On November 23, the seventh annual D.C. Queer Theatre Festival will kick off with the first of three interactive table readings of brand new, unpublished plays by local LGBTQ artists. The festival guarantees that audiences will encounter work never before produced, and also offers a new way to engage with that work by providing pivotal feedback to the featured playwrights while their work is still in progress. “We like to change up the festival each year,” says Artistic Director and co-founder of the festival Matt Ripa, “to keep [it] fresh and to honor the different styles and work that queer artists are creating in the D.C. area. For this year’s festival, audiences can expect exciting new plays that are thought provoking and be the first to hear brand new scripts that might be on stages soon.”
This year’s plays were selected from among over 20 entries and represent a breadth of genre, from a comedy (R. Eric Thomas) to local history (Bob Bartlett) to a family drama (Esther Rodriguez). The winning playwrights have the opportunity to work with a professional director and dramaturg while they develop their scripts over the course of rehearsals. Finally, plays will be performed as staged table readings for the public.
Crying on Television, described as “a comedy about trying to make a connection through a screen,” centers themes of community, race, and our personal relationships with television. “I’m interested in having conversations about where people belong, where they don’t belong,” says playwright R. Eric Thomas. The theater is a well-suited venue for this kind of dialogue, and Thomas looks forward to the audience feedback element of the festival. “You learn so much when an audience watches a comedy,” he says. “It can be a communal experience. I’m hoping people walk away having conversations about community and the people they don’t normally think about much.”
Thomas wears many writer hats, including columnist at Elle.com, memoirist/essayist, and host of The Moth in Philadelphia and D.C. While his plays have been featured in several U.S. cities, including his hometown of Baltimore, Crying on Television marks his D.C. metro debut. “I’m excited to get more involved in the vibrant D.C. theater scene,” Thomas says. “Baltimore has a theater scene that doesn’t get enough credit, and D.C. is a place where a lot of really exciting, interesting things are happening.”
UNION will be Bob Bartlett’s second production with the DC Queer Theatre Festival, following his 2014 winning play about the export of violent homophobia from the U.S. to Uganda. Through UNION, Bartlett hopes to give audiences a fuller sense of Walt Whitman’s character and queerness. “My play considers his years living and loving in D.C. (and cruising Pennsylvania Avenue in a horse-drawn streetcar),” says Bartlett, “as well as his affinity for Lincoln and belief in the future of American democracy…I was most interested in exploring Whitman’s sexuality while he lived in our city and his attitudes about race, which were not unlike those of white men of the period.”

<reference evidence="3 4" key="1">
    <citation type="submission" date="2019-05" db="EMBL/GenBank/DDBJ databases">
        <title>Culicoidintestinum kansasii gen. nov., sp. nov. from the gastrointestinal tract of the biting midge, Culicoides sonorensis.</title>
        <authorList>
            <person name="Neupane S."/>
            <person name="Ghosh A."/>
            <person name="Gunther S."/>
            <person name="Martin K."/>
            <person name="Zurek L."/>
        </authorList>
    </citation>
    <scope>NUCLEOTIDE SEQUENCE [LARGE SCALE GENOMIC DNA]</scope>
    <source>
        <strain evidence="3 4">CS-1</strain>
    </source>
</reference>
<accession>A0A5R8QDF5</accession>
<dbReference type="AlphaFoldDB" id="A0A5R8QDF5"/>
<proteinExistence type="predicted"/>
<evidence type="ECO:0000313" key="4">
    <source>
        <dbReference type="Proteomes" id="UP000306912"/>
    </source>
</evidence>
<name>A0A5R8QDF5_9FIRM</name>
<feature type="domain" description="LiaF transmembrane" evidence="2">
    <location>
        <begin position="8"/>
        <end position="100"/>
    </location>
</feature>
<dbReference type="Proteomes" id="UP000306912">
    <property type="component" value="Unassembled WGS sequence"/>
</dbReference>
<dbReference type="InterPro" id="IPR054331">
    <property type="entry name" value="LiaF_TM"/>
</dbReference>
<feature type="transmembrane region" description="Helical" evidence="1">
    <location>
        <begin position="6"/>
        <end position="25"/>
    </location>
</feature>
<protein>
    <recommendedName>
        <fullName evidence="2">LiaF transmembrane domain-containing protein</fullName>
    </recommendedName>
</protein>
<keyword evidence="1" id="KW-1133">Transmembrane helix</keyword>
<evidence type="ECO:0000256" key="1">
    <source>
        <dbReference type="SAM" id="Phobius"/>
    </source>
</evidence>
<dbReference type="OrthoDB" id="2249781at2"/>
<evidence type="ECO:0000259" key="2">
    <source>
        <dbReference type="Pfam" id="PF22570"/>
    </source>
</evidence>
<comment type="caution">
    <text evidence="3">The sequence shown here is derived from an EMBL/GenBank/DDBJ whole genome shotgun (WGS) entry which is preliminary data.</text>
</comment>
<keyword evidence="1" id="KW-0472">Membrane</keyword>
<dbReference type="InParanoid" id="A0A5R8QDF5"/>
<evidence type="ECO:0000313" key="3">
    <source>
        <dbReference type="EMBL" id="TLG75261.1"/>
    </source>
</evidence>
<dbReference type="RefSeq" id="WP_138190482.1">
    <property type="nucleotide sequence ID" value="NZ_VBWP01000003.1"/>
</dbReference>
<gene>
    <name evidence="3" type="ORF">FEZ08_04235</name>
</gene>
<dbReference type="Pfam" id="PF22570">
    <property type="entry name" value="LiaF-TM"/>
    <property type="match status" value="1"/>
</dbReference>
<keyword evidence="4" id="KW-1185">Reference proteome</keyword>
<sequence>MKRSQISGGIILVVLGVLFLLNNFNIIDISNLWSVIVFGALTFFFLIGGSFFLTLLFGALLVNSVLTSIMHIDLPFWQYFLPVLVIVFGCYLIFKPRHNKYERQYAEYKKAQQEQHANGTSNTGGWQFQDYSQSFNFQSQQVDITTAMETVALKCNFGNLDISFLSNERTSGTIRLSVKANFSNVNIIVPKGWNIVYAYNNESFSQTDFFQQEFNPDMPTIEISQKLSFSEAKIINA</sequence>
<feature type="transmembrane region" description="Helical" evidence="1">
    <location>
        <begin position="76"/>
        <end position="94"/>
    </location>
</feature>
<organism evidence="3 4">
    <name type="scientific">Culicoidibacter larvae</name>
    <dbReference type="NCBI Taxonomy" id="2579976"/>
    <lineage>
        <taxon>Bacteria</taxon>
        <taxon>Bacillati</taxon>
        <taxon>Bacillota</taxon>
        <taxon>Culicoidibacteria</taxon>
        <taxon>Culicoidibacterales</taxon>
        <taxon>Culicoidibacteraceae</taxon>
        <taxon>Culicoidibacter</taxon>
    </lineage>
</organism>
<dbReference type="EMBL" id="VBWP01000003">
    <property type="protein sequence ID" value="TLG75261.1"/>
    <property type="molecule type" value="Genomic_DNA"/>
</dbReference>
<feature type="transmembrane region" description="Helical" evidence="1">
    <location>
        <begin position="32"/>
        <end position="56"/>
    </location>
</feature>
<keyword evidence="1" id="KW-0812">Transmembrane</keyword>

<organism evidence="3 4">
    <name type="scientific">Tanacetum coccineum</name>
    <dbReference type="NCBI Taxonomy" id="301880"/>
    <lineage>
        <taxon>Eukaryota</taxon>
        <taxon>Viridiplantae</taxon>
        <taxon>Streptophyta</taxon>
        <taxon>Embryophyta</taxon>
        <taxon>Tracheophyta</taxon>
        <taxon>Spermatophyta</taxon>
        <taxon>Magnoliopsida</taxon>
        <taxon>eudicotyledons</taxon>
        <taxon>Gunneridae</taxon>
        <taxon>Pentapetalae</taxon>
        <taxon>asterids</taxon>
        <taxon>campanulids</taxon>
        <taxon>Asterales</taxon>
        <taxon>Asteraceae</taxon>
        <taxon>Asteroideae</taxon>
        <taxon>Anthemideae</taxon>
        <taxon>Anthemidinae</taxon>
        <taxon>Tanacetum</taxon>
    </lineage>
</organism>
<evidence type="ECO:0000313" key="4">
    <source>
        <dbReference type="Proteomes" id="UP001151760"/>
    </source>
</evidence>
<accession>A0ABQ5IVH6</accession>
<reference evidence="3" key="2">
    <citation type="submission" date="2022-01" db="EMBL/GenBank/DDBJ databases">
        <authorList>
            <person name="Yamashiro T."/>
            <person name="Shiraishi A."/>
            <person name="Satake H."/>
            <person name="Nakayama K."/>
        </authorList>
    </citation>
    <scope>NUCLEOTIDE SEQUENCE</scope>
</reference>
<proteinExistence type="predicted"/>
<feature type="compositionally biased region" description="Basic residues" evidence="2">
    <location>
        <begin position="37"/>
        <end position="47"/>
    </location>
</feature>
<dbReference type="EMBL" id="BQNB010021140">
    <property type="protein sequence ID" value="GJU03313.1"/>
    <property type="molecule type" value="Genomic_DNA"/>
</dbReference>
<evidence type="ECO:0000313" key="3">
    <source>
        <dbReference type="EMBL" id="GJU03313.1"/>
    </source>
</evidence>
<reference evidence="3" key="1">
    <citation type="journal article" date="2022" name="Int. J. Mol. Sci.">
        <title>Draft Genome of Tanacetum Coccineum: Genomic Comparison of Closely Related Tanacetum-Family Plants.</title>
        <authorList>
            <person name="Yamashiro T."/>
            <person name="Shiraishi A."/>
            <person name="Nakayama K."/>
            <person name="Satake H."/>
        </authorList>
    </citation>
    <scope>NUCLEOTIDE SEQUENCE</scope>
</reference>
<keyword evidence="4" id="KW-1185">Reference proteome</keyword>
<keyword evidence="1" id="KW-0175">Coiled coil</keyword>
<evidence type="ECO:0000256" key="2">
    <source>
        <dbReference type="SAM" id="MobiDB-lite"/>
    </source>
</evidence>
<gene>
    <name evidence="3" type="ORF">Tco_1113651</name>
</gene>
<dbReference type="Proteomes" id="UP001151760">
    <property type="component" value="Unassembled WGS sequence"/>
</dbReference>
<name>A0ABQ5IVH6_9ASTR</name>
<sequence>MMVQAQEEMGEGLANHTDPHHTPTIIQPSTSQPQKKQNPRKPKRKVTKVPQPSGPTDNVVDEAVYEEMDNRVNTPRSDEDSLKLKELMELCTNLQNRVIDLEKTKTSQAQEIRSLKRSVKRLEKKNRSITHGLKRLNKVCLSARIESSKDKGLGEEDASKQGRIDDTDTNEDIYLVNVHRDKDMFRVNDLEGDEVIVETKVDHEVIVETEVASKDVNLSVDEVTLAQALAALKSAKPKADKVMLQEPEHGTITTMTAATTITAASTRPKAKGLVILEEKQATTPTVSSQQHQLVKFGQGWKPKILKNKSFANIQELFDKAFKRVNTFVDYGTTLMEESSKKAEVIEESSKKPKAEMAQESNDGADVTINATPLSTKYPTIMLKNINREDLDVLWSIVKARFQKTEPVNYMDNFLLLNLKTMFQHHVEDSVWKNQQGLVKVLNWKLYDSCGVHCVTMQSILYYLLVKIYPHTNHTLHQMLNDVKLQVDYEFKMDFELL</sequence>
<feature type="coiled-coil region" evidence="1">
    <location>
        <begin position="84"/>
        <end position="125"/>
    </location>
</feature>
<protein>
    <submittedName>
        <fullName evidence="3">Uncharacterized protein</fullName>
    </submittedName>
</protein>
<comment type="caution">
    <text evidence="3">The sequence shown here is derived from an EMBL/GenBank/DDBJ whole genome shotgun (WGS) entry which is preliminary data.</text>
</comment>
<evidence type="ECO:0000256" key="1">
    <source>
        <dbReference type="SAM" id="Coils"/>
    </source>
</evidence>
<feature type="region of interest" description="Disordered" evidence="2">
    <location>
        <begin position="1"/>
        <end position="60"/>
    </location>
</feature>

This play strikes a personal chord with Bartlett, who has long wanted to write about the poet’s D.C. years. “Like so many, I discovered Leaves of Grass in high school, and I’ve had a copy, multiple copies, with me since,” says Bartlett. “Expansive and audacious, to say the least, the book continues to inspire and even guide us…It was the first gay book I’d ever read.” For Bartlett, it’s meaningful to have this play debut at a festival that centers around the LGBTQ community. “While I believe UNION will resonate with all audiences, I hope that queer audiences experience the play on another level.”
We All Fall Down centers a young woman navigating her family dynamics in the aftermath of a suicide attempt and the leadup to coming out. “Mental illness is something we don’t really talk about unless there’s a really visible suicide or attempt by a famous person,” Esther Rodriguez says. These stories are followed by a flurry of activity and information, but after the news cycle turns over, grief and trauma remain.
We All Fall Down is Rodriguez’s effort to keep the conversation going, and to bring it home for an intergenerational audience. A recent college graduate, she sees a shared understanding of mental health and a culture of support in her generation, while older generations seem to lack that level of comfort. “I wanted to give more of a voice to these kids who are reaching out and encountering resistance,” Rodriguez says, “not from a lack of desire to help” but from a culture of silence.